just turns out i have a barbadian cousin named rihanna who is not Rihanna and grandma doesnt know who rihrih is and could not understand why i was almost kind of crying”
Like the constellation of others who comment on and follow it, this Tumblr blog showcases how new media facilitates a transnational engagement between queer and trans subjects who move through spaces that are unfixed and diasporic. The posts inspire both the need to start new conversations about bodies, as well as the conversations themselves, flagging the importance of narrating everything from housemate-coping strategies and queer office fashion to
“tips for not losing your shit working 45 hours a week entirely with white people so that you can save enough money to fly to florida and leave some body parts behind.”
Seeking inspiration from this and other disability Tumblr forums opens up novel representational possibilities for attempting to locate new media as a useful place to broaden conversations about illness and access and to begin to link these transgressive media to new public conversations about illness and about HIV/AIDS.
The online distribution of queer cultural productions also draws attention to the gap between making art about HIV/AIDS and enacting activism online or otherwise. Tumblr users often reblog an image of Jason Fritz Michael’s People Have AIDS shirts, which explicitly calls attention to this disconnect between representation and action. As a self-referential form of media which calls attention to its own trends, hypocrisies, and limits, this image enters conversation with disability representation and activism online to both push against and acknowledge the rift between a powerful moment of art and activism in the late 80s/early 90s and a growing sense of alienation from these movements as discussions of the pandemic are silenced by contemporary culture.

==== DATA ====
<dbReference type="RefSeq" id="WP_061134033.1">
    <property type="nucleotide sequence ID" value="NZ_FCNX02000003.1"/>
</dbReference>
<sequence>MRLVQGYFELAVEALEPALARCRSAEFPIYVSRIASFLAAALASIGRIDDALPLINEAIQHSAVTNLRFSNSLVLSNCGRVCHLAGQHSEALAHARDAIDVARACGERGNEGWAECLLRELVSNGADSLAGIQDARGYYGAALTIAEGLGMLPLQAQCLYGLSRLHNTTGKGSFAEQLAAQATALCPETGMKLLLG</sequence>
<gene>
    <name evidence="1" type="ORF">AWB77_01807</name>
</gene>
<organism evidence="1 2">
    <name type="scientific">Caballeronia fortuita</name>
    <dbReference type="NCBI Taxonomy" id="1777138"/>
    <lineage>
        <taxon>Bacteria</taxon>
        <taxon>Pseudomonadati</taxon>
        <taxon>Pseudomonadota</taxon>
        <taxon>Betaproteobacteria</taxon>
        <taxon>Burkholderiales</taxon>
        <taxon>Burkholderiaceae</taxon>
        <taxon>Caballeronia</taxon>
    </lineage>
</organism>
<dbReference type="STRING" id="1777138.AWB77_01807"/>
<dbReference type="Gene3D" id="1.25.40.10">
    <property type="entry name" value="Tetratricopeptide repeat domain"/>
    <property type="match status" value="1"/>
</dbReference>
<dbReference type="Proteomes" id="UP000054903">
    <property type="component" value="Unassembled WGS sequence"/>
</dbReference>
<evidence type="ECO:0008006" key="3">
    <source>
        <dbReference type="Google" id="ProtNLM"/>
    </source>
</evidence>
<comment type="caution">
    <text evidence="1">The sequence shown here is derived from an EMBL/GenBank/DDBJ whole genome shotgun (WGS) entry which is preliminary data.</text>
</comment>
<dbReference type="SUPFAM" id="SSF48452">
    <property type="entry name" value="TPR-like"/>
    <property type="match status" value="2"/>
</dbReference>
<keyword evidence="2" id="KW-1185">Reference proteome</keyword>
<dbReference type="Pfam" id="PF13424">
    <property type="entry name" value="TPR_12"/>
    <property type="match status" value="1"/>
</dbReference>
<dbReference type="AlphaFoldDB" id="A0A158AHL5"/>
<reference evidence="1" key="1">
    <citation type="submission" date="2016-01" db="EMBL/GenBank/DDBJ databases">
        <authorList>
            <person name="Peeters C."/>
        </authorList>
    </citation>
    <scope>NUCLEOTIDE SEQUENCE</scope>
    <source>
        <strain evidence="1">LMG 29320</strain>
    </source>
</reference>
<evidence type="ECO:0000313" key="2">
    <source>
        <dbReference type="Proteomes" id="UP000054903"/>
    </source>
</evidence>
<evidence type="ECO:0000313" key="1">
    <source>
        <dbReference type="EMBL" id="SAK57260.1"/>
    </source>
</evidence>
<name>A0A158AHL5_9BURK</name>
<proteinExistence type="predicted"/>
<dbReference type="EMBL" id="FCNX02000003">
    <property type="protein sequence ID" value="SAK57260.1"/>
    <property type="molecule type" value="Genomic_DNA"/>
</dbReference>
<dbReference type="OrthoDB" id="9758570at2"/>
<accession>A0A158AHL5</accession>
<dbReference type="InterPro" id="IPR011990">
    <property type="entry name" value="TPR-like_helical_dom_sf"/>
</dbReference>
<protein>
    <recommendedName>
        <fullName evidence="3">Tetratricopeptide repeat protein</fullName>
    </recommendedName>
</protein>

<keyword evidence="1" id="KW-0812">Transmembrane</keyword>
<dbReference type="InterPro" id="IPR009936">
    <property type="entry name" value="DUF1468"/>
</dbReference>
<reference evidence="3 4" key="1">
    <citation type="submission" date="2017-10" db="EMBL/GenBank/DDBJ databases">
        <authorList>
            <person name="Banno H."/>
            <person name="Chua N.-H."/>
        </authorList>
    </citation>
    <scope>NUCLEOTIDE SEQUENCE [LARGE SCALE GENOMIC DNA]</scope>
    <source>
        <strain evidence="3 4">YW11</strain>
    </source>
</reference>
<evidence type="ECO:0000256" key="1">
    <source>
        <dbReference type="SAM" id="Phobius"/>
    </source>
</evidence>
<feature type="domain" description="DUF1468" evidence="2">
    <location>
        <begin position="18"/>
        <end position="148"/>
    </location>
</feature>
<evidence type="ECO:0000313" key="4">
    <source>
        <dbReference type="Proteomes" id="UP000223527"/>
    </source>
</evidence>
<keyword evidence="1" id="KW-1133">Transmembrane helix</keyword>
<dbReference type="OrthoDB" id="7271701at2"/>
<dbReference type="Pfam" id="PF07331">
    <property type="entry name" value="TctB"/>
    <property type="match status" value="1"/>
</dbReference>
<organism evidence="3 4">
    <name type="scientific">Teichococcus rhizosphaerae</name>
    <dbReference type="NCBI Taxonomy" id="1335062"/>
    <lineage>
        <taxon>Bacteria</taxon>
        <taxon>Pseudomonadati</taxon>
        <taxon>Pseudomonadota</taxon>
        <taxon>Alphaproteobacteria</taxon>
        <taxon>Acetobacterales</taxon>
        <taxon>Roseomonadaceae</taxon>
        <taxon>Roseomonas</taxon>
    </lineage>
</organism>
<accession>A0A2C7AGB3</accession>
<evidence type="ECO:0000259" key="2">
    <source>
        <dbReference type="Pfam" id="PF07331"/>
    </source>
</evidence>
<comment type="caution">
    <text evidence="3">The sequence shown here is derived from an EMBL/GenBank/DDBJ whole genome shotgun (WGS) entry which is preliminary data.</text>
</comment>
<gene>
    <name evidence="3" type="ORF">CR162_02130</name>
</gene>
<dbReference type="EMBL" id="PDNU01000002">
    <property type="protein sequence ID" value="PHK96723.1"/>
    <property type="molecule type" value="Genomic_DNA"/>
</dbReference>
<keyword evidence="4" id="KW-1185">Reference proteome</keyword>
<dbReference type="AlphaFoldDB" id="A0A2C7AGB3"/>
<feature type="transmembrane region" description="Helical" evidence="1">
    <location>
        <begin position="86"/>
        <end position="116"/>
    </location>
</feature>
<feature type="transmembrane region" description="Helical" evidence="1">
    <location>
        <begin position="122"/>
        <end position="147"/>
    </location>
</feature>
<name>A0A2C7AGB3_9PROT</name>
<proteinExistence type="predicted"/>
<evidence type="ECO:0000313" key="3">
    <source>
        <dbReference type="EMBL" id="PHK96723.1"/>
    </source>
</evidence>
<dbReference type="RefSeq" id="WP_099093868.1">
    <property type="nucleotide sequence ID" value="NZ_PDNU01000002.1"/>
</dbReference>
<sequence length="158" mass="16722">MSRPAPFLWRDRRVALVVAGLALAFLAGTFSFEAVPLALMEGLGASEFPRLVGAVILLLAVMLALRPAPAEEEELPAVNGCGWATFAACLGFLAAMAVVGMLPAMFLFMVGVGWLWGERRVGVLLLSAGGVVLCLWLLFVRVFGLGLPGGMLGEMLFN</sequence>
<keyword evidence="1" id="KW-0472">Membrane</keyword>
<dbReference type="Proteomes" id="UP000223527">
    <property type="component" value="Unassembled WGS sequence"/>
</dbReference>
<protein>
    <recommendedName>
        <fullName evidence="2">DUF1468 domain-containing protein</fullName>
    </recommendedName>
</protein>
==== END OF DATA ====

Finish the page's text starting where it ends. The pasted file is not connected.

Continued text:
If the project of early HIV/AIDS activism was to bring the realities of living with HIV/AIDS to national attention, then the contemporary project is to bring national attention to spaces that are collectively overlooked, including the marginalization of the histories and present experiences of queer and trans people of color within and beyond the Internet. These spaces—which include prisons, immigration detention centers, borderlands, and other militarized zones—also criminalize bodies that are HIV positive. Recognizing these spaces and their connections to disability activism necessitates an intervention into such structures in order to integrate HIV/AIDS of the digital present with the activist media of the past. New media not only changes the way we encounter these pasts and presents, but it also constructs novel ways of narrating the body and its encounters with criminalization and disability. As Withers attests:
“Disabled people have fought back. We have locked down. We have occupied. We have marched. We have organized. We have won battles. And we can keep fighting until we get what we need.”